Fantasy By: Jamie Thompson
Definition: • Setting, events, and characters could not or do not exist • Classified under fiction • Usually combined with science fiction
Common Elements: • Strong characterization • Setting seems believable due to rich detail • Common characters: dragons, wizards, elves, trolls, and other imaginary characters
Common Themes: • Quests • Struggles between good and evil • Coming of age • Heroism • Sometimes themes challenge science
Importance: • Understand differences of others • Compassion for things we don’t understand • Importance of curiosity and sense of wonder • The style helps us envision the world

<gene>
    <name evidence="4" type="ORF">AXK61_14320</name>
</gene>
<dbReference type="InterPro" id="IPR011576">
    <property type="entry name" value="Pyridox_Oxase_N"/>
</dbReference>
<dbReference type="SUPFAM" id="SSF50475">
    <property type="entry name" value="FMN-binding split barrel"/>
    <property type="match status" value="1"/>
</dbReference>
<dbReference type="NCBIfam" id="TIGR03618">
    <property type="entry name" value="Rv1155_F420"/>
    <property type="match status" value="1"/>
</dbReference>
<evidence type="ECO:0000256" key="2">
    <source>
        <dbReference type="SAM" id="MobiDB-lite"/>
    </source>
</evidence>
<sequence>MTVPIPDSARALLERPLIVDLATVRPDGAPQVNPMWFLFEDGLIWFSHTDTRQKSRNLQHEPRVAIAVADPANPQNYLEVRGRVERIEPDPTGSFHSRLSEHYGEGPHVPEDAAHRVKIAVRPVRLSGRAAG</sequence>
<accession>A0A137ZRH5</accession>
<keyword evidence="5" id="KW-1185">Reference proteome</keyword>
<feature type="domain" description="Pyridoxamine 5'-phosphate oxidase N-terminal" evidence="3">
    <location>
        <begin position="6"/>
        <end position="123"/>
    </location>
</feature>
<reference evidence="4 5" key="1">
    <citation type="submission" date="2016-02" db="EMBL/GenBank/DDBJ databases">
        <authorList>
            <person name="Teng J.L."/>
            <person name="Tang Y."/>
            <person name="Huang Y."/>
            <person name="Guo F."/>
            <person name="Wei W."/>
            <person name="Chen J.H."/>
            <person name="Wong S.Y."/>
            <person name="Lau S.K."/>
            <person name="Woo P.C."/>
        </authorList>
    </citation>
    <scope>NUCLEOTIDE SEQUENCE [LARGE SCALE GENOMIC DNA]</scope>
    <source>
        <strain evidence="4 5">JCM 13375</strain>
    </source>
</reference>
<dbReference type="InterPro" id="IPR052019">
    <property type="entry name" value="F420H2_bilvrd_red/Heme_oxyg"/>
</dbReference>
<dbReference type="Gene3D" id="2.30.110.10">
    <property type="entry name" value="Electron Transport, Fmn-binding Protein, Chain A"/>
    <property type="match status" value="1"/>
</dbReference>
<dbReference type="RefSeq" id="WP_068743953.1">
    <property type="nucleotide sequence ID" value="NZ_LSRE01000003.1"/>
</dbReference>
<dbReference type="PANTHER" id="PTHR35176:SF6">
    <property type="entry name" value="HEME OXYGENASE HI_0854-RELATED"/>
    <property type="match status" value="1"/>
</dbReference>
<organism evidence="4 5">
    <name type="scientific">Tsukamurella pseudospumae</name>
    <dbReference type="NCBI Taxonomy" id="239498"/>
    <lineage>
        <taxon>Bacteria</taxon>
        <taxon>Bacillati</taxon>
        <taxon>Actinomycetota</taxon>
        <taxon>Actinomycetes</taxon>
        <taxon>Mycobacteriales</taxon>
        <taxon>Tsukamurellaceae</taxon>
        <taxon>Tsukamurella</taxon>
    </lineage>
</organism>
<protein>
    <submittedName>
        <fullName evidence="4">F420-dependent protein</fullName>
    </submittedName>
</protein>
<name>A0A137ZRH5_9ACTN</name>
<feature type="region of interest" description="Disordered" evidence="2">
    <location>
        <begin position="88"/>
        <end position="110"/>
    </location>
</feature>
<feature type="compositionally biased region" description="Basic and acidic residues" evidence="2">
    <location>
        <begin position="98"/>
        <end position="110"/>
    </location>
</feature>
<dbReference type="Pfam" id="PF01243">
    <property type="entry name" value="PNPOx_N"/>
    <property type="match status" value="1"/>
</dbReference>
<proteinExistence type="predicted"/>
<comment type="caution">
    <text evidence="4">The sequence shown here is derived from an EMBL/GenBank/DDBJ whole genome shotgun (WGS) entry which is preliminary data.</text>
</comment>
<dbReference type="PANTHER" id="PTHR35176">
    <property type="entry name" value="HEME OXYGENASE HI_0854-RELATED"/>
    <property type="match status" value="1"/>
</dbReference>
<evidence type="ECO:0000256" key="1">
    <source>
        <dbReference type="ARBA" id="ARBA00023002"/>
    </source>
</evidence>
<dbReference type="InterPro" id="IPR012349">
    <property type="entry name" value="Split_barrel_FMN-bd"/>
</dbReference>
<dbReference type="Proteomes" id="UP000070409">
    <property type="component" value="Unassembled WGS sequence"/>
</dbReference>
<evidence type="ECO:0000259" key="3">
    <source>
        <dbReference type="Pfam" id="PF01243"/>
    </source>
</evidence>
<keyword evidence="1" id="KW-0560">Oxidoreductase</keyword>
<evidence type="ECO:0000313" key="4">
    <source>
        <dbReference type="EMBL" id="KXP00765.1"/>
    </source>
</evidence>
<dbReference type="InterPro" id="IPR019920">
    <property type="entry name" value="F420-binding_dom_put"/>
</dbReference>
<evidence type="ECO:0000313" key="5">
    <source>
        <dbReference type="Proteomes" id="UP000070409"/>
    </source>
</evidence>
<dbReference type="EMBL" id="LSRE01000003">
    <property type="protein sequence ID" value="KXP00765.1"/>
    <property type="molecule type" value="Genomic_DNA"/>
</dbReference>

Summary • James Trotter loses his parents in a horrible rhinoceros accident, • he is forced to live with his two wicked aunts, Aunt Sponge and Aunt Spiker. • one day an old man gives James a bag of magic crystals that promise to reverse his misery forever. • James accidentally spills the crystals on his aunts' withered peach tree, • A Peach grows until one day it is so big, James gets inside and rolls away. • Meets vibrant characters, including Grasshopper, Earthworm, Miss Spider, and Centipede--each with his or her own song to sing.
Why is it fantasy? • Plot not possible—Getting in Peach and rolling away • Talking animals and magic crystals not possible • Strong characterization—each character has their own song (own personality) • Multiple themes—good vs. evil, overcoming obstacles, quest
Information taken from: • Literature and the Child by Lee Galda, Bernice E. Cullinan, and Lawrence R. Sipe